December 3, 2010, 3:17 pm
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I’d like to take back something that I said in my post last week on the UCF cheating scandal (my emphasis):
[T]he more this situation unfolds, the more unhealthy it makes the whole educational environment surrounding it seem. Class sizes in the multiple hundreds: Check. Courses taught mainly through lecture: Check. Professor at a remove from the students: Check. Exams taken off the rack rather than tuned to the specific student population: Check. And on it goes. I know this is how it works at many large universities and there’s little that one can do to change things; but with all due respect to my colleagues at such places, I just can’t see what students find appealing about these places, and I wonder if students at UCF are thinking the same thing nowadays.
I’m coming at that statement as some…
June 23, 2010, 7:00 am
…goes to Robert Grondin of Arizona State University Polytechnic Campus, who made this remark in his talk in the Liberal Education for 21st Century Engineering session:
We do projects at the beginning of the course, because projects are fun, and we want to fool students into thinking that engineering is fun.
This was apropos of how engineering curricula usually incorporate projects — either at the beginning of the curricula via a freshman design course, or at the end via a senior design course, or both. But you can pretty much substitute any discipline and get the way we often think about how projects fit into the curriculum, right?
Prof. Grondin, on the other hand, has designed a generic Engineering degree — not Mechanical Engineering, Electrical Engineering, or whatnot… just Engineering — for ASU Polytechnic that requires only 20 hours of engineering coursework beyond the…
June 22, 2010, 7:42 pm
Yesterday at the ASEE conference, I attended mostly sessions run by the Liberal Education Division. Today I gravitated toward the Mathematics Division, which is sort of an MAA-within-the-ASEE. In fact, I recognized several faces from past MAA meetings. I would like to say that the outcome of attending these talks has been all positive. Unfortunately it’s not. I should probably explain.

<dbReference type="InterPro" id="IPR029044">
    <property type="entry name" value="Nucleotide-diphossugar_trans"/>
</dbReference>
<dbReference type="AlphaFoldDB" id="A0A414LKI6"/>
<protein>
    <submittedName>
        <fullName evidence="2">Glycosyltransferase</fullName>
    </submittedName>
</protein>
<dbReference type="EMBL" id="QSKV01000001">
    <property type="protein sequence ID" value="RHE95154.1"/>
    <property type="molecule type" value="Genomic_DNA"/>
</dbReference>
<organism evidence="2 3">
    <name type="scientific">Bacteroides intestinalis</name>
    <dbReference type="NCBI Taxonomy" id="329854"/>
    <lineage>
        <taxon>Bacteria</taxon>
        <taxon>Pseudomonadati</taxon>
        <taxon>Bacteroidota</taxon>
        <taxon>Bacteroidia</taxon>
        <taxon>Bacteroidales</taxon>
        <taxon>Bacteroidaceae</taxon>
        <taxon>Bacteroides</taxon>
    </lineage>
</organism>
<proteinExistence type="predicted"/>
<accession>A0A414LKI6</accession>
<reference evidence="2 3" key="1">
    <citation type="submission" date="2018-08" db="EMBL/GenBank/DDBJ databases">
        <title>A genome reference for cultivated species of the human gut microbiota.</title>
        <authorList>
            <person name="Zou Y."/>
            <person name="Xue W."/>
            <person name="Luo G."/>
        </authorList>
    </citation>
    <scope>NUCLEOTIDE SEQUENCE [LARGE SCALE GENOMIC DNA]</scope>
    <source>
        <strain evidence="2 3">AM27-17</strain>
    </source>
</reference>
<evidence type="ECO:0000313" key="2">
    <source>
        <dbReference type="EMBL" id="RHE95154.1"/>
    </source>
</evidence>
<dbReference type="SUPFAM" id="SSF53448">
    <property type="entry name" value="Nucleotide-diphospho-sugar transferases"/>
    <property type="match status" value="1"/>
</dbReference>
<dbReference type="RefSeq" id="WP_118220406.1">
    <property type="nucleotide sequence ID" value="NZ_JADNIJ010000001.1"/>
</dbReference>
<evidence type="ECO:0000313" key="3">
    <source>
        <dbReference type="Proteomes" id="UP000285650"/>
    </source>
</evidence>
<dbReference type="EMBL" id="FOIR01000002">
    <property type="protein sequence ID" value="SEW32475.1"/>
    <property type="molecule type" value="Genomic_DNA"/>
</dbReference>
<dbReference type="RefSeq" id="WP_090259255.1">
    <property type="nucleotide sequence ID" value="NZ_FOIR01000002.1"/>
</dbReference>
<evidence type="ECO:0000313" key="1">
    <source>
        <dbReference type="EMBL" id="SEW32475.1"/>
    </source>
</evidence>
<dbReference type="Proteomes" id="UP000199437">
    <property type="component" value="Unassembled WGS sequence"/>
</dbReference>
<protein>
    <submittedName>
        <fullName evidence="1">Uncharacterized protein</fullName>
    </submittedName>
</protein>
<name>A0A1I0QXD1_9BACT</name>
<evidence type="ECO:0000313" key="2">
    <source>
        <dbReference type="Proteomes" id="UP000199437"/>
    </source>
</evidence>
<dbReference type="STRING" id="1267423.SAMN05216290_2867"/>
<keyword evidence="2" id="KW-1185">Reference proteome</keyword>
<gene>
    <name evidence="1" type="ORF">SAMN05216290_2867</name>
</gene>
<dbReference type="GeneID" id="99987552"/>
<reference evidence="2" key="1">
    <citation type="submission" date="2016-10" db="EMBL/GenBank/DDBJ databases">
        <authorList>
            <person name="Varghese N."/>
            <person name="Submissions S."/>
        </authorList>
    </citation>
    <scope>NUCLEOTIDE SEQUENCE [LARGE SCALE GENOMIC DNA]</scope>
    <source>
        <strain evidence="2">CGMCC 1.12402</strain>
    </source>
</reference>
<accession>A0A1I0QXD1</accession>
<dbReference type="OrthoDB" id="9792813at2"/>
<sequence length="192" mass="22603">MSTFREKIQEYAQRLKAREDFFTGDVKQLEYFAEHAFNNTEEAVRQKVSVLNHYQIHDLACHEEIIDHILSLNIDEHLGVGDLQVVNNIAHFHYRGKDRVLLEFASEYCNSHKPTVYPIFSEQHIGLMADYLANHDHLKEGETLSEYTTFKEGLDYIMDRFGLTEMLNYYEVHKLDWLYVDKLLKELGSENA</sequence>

The general impression from the talks I attended is that the discussions, arguments, and crises that the engineering math community is dealing with are exactly the ones that the college mathematics community in general, and the MAA in particular, were having — in 1995. Back then, mathematics instructors were asking questions such as:
- Now that there’s relatively inexpensive technology that will do things like plot graphs and take derivatives, what are we supposed to teach now?
- Won’t all that technology…
June 21, 2010, 6:21 pm
I’m currently at the American Society for Engineering Education conference and symposium in Louisville. There is a lot to process as I attend sessions on student learning, technological literacy, liberal education, and so on, all from the perspective of engineers and engineering educators. There is an entire division (a sort of special interest group) within the ASEE for Liberal Education, and I attended one of their paper sessions this afternoon.
Engineers have a quite different perspective on liberal education than those in “liberal arts” disciplines (by which we usually mean social sciences, arts, humanities) and those of us math/science people working in liberal arts colleges, but surprisingly — at least for the engineers I hung out with in the session — the two conceptions largely agree. We all conceive of liberal education as education that integrates multiple perspectives into …